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  • thomasjdavies9

Day 43, Bewdley to Worcester, 20 miles. 'Sun and Swift Water'.

Updated: Nov 19, 2019

I can't remember the last time I had enjoyed 2 consecutive days of hiking, maybe somewhere up in Scotland, or just south of the border, but since then the days have varied from one extreme to another - how nice then to find the Severn Way playing by the rules as it served up another fantastic day of walking.

I left Bewdley in the early morning sun and, slowed a little by yesterday's fairly rapid 24 miles, ambled a little slower, knowing that 20 miles on this terrain was easily achievable. I met a group of men hiking the Severn Way as I left the town and they all seemed suitably impressed by the length of my walk. As I may have mentioned before, due to the sheer size of my challenge, whenever I would stop and chat with other fellow walkers this gave me a kind of prestige. Some say size doesn't matter, but clearly some haven't traipsed 1200 miles in one masochistic sitting before.

The Severn looking good as always.

Yet again the Severn proved to be a superb walking companion and walking with the flow of the river felt somehow, ineffably, 'correct'. The first few miles out of Bewdley were a real treat as the picturesque scenery continued, though this was to be partially ruined a few miles later by a rather odd invasion. I'm talking, of course, about the British penchant for the static caravan. Now I've never really understood caravans, but I will concede they do offer the unique ability of being both a house (sort of), whilst being easily transportable (sort of), and that is unarguably something that you just don't get with a 3-bed maisonette farmhouse conversion. But what on earth is the point of a static caravan? Given the space required to build the things you could easily have put up something nicer, like flats, chalets, a campsite, a steaming pile of human excrement, really anything else at all. Unfortunately these mute eyesores littered my route every few miles - walking alongside them was no problem, and often preferable to the actual path as the caravan park sections were always meticulously well trimmed, but I found something deeply offensive about the very idea of such a thing existing en-masse. Maybe I just didn't see the appeal, but if anyone can explain to me why static caravan parks are so popular that would be great.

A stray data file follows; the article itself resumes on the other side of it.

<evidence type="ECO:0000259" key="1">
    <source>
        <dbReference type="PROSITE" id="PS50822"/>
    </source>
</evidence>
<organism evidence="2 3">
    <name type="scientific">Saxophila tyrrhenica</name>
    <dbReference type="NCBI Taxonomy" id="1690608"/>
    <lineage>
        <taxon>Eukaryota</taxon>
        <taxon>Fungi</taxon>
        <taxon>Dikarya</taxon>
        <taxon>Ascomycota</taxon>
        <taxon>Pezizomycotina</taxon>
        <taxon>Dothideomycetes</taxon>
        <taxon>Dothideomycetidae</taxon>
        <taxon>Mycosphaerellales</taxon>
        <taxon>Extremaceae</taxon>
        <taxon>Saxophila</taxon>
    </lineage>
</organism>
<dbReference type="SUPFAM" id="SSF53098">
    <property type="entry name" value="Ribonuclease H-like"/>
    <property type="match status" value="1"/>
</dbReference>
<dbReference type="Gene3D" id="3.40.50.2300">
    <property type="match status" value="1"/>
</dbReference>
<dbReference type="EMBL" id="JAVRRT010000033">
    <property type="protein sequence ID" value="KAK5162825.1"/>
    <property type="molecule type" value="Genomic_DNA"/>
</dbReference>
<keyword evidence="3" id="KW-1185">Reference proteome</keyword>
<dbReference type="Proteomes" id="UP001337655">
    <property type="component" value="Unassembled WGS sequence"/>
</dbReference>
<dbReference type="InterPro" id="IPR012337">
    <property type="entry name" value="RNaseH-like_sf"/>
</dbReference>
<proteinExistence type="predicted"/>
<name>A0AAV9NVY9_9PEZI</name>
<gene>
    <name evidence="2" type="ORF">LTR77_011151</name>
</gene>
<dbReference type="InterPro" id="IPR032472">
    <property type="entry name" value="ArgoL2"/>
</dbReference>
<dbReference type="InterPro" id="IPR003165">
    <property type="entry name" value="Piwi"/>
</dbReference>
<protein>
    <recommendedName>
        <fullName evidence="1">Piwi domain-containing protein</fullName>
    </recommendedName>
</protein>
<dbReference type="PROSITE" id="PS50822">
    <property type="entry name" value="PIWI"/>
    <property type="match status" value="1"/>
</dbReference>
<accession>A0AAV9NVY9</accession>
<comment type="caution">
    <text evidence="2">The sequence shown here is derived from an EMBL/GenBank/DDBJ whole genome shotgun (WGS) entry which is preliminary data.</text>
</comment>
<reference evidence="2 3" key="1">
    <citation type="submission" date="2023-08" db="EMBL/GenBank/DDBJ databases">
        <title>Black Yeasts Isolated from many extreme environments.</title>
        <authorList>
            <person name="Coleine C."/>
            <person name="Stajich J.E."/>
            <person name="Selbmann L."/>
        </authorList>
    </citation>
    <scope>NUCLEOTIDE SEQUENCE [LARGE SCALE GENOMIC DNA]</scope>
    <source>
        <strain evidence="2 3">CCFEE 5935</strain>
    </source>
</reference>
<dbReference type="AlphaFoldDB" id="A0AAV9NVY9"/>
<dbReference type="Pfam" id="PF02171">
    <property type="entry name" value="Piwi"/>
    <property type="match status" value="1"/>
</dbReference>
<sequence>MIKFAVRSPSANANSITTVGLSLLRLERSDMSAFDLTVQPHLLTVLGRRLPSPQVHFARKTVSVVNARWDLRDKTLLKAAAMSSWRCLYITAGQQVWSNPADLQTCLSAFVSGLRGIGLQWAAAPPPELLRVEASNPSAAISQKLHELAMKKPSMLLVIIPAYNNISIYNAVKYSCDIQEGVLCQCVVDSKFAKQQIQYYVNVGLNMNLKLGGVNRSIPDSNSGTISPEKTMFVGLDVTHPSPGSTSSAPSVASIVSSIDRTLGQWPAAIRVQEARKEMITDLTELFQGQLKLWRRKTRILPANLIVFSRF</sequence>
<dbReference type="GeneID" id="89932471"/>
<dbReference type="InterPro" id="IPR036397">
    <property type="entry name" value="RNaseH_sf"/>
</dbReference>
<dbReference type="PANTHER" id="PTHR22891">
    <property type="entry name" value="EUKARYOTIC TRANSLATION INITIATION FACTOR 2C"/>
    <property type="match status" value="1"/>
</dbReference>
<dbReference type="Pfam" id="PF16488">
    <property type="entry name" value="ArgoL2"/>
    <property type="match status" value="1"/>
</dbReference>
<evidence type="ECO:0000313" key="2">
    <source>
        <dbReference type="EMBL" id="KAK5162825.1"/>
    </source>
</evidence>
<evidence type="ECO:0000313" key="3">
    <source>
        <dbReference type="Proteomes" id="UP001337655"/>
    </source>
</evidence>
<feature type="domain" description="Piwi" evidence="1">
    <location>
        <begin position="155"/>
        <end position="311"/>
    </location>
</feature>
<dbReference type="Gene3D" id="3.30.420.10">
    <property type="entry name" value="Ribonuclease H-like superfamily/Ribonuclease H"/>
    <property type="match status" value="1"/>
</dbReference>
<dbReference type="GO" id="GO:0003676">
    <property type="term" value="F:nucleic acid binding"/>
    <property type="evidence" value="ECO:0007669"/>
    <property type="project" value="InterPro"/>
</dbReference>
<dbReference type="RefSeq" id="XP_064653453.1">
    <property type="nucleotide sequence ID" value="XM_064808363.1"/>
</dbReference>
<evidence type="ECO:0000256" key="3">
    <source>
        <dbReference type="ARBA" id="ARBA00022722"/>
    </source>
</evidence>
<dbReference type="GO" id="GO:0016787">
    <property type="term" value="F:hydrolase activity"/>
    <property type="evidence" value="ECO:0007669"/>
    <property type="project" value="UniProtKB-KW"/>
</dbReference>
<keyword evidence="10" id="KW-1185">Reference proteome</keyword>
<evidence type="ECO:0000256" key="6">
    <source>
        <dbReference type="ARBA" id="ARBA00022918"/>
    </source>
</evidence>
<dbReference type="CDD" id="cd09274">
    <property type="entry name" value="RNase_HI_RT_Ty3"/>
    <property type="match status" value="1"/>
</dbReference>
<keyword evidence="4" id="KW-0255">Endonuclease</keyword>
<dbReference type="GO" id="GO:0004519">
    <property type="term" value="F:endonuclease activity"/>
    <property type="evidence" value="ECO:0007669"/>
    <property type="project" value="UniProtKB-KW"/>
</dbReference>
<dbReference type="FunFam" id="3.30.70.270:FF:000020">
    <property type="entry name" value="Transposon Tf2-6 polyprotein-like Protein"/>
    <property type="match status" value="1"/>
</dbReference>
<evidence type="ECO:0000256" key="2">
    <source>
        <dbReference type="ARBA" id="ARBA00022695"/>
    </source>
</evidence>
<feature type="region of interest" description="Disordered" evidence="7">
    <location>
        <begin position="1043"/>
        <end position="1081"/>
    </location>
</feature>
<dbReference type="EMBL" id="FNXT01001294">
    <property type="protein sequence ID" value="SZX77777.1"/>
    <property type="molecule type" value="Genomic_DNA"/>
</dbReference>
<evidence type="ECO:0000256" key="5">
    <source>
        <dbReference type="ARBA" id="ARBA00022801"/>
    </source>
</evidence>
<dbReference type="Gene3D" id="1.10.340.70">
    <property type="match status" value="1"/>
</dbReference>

I soon reached the town of Stourport-on-Severn which had that faded-English-seaside-town feeling you only get from places like Scarborough or 'Great' Yarmouth. There were dusty amusement rides, sorry looking concession stands and several information boards attesting to the glorious past of this waterside settlement that had clearly seen better days. I quite liked it, but then I've always enjoyed these idle monuments to a simpler, maybe sunnier, time - they make you feel better about your own hometown (sorry if you're actually from Yarmouth). There was an excellent looking cafe just by the water, so I ducked inside, pleased to be out of the midday sun, only to find they had no running water and therefore couldn't serve any food (thanks health and safety). Dismayed, but not overly so, I sipped at a cold can of Lilt, saw the next town over, Holt, had a decent pub, and marched onward.